McMicken v. United States, 97 U.S. 204 (1877)
U.S. Supreme CourtMcMicken v. United States, 97 U.S. 204 (1877)
McMicken v. United States
97 U.S. 204
1. On Dec. 17, 1798, A. applied to the Spanish governor general for a grant of six hundred and ten arpents of land, for a plantation and settlement, in the District of Baton Rouge, three miles from the Mississippi. To the application was annexed a certificate of the local surveyor that in the District of St. Helena, on the west bank of the Tangipahoa River, beginning at the thirty first parallel of latitude, the boundary line of the United States, and about fifty miles east of the Mississippi, there were vacant lands in which could be found the arpents front which the petitioner asked for, excluding whatever might be in the possession of actual settlers. To this application the surveyor of the district added a further certificate, dated Dec. 22, 1798, and addressed to the governor, by which he stated that four hundred and ten arpents might be conceded in the place indicated by the local surveyor. Thereupon De Lemos, then governor, issued a warrant or order of survey, as follows:
"NEW ORLEANS, Jan. 2, 1799"
"The surveyor of this province, Don Carlos Trudeau, shall locate this interested party on four hundred and ten arpents of land, front, in the place indicated in the foregoing certificate, they being vacant, and thereby not causing injury to anyone, with the express condition to make the high road and do the usual clearing of timber in the absolutely fixed limit in one year, and that this concession is to remain null and void if at the expiration of the precise space of three years the land shall not be found settled upon, and to not be able to alienate it within the same three years, under which supposition there shall be carried out uninterruptedly the proceedings of the survey, which he (the surveyor) shall transmit to me, so as to provide the interested party with the corresponding title papers in due form."
Neither survey, settlement, nor improvement of any kind was ever made by A. or by anyone claiming under him. On Feb. 20, 1806, after the cession of Louisiana to the United States but before this part of it was surrendered by Spain, he procured from the local Spanish surveyor at Baton Rouge an authority to a deputy surveyor to survey the tract according to certain general instructions which do not appear, specifying, however, that it was understood that the warrant was for a certain number of arpents in front, and that the depth ought to be forty arpents, or four hundred perches of Paris. Nothing was ever done by the deputy surveyor, and the prosecution of the grant was abandoned by A. and his assigns until long afterwards. Grandpre, having in 1806 become governor, issued a warrant for a thousand arpents, on a portion of the tract to one Yarr, whose title was subsequently confirmed by the United States. Before the country was occupied by the United States, actual settlers had become possessed of the whole tract, and they were, upon the report of the commission appointed to investigate the titles to land in that region, subsequently confirmed in their holdings by the Act of March 3, 1819. A., Sept. 16, 1814, assigned his right to the land to B., who, Dec. 26, 1824, presented his claim to the lands to the commissioners under the Act passed May 26, 1824, 4 Stat. 59, by whom it was rejected. B. having died, C., claiming as his devisee, brought this suit under the Act of June 22, 1860, entitled "An Act for the final adjustment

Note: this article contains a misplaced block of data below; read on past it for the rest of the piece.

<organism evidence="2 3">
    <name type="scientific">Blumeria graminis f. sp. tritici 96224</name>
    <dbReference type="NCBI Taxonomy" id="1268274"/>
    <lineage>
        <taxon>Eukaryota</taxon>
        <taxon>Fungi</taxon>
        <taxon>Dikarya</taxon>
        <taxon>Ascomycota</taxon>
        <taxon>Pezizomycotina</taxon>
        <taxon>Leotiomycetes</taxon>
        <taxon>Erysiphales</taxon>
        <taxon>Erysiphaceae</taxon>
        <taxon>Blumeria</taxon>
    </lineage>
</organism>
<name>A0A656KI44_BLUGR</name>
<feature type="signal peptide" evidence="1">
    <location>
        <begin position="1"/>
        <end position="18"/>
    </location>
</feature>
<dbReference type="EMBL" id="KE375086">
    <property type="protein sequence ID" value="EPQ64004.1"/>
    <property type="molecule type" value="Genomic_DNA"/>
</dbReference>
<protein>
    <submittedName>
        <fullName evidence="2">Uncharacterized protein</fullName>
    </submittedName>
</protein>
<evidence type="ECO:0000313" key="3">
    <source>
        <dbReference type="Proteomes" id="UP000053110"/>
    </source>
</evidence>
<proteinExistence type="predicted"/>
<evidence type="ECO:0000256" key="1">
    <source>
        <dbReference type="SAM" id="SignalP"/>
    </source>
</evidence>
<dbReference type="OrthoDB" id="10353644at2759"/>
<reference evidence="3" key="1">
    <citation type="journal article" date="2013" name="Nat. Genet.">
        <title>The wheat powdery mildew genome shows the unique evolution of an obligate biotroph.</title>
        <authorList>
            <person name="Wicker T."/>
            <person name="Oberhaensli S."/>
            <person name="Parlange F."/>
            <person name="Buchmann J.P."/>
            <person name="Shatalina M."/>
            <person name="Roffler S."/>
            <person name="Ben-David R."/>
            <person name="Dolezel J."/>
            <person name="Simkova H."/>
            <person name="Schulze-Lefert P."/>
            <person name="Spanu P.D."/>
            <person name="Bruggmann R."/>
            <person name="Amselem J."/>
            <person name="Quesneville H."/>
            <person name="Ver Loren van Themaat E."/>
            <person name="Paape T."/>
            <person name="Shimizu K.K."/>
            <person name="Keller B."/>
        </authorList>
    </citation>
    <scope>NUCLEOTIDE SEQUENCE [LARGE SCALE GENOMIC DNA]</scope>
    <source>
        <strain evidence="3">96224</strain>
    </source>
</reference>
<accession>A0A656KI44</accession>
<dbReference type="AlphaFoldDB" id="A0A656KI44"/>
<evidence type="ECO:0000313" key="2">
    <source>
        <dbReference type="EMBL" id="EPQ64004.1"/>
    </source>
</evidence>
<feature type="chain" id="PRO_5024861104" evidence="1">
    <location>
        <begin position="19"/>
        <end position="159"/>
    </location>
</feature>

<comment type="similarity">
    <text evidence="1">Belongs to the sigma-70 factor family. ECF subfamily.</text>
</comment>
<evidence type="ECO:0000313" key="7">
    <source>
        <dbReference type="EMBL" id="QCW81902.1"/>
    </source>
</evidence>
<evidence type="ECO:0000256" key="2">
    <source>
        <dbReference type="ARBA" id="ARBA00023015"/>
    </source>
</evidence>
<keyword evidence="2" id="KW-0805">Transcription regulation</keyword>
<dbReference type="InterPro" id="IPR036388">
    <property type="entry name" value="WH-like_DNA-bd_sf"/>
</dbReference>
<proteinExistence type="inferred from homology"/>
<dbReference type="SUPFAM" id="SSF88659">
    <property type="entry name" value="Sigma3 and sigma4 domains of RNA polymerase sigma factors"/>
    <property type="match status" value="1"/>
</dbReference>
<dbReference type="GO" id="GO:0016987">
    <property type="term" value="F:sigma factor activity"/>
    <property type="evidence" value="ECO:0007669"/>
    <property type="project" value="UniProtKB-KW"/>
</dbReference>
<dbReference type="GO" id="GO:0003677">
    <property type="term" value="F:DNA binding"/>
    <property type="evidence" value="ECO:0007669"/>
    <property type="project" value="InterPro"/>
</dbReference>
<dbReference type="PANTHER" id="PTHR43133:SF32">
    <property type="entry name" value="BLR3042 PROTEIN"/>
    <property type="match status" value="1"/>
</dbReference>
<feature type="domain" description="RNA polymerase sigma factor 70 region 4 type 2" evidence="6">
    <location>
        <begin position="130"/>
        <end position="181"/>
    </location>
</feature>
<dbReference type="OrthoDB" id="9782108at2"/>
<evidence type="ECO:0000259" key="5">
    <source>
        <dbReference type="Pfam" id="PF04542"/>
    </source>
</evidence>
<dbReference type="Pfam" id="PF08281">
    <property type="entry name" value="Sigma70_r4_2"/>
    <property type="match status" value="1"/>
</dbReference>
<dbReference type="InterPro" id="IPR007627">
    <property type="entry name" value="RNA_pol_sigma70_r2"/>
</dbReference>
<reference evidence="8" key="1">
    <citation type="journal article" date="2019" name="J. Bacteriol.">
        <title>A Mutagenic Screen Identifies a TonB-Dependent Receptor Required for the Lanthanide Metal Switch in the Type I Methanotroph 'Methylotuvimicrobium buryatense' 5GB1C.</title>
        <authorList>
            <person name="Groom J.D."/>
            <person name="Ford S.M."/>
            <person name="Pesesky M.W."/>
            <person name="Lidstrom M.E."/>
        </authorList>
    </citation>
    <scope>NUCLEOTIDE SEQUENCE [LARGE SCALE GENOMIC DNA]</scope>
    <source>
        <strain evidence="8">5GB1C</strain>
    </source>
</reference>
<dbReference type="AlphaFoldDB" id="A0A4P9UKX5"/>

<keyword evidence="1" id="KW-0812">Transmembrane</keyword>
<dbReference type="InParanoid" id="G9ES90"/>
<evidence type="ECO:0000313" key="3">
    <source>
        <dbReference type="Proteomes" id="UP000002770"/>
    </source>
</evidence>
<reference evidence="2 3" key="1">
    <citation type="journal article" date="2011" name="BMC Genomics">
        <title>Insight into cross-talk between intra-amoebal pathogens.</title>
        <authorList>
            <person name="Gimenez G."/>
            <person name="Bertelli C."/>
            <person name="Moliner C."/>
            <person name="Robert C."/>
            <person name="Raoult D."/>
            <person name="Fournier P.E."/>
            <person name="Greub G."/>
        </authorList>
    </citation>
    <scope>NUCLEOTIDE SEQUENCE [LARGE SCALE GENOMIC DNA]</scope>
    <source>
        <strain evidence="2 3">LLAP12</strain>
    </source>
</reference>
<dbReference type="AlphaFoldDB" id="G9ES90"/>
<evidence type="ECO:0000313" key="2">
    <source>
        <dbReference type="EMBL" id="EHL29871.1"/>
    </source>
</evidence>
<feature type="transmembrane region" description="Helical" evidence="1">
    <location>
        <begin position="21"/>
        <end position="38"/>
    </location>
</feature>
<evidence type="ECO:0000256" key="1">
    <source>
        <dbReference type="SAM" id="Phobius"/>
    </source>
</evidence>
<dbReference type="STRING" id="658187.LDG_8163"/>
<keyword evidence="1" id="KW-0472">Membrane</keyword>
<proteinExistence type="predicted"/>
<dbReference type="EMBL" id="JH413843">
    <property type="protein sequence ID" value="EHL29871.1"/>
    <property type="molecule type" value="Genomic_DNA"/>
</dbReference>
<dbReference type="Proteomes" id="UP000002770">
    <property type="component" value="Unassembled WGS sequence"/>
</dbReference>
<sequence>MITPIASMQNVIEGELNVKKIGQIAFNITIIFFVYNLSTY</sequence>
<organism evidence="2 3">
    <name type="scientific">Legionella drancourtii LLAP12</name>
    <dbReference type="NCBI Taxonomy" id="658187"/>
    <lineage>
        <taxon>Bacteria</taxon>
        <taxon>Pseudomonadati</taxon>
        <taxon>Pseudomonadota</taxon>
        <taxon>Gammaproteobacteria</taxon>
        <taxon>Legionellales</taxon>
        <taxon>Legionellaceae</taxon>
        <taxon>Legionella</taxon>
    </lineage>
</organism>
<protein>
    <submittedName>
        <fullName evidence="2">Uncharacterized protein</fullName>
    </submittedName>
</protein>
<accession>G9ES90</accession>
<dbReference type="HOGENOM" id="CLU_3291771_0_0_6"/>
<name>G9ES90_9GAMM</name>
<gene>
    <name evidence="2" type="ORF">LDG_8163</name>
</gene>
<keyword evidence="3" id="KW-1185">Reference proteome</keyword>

of land claims in the States of Florida, Louisiana, and Missouri, and for other purposes," 12 id. 85, but showed no derivation of title to himself. Held, l. that the lands, by reason of the non performance within the specified time of the conditions mentioned in the warrant of survey, were forfeited and became subject to the disposing power of the United States; 2. that if the legal representatives of B. had a valid claim, C., being a stranger thereto, and showing no interest therein, would not be entitled to a decree confirming it in their favor.
2. The said Act of June 22, 1860, supra, although it contains sundry remedial provisions and removes the objection arising from the want of title in the government which was in possession of the territory at the time of making the grants, if they were otherwise sustainable on the principles of justice and equity, does not aid claims which from intrinsic defects were invalid in 1815 or 1825.
3. The laws and the proceedings thereunder, touching French and Spanish grants, mentioned, and the decisions as to the effect thereon of a breach of the conditions annexed thereto cited and examined.
The facts are stated in the opinion of the Court.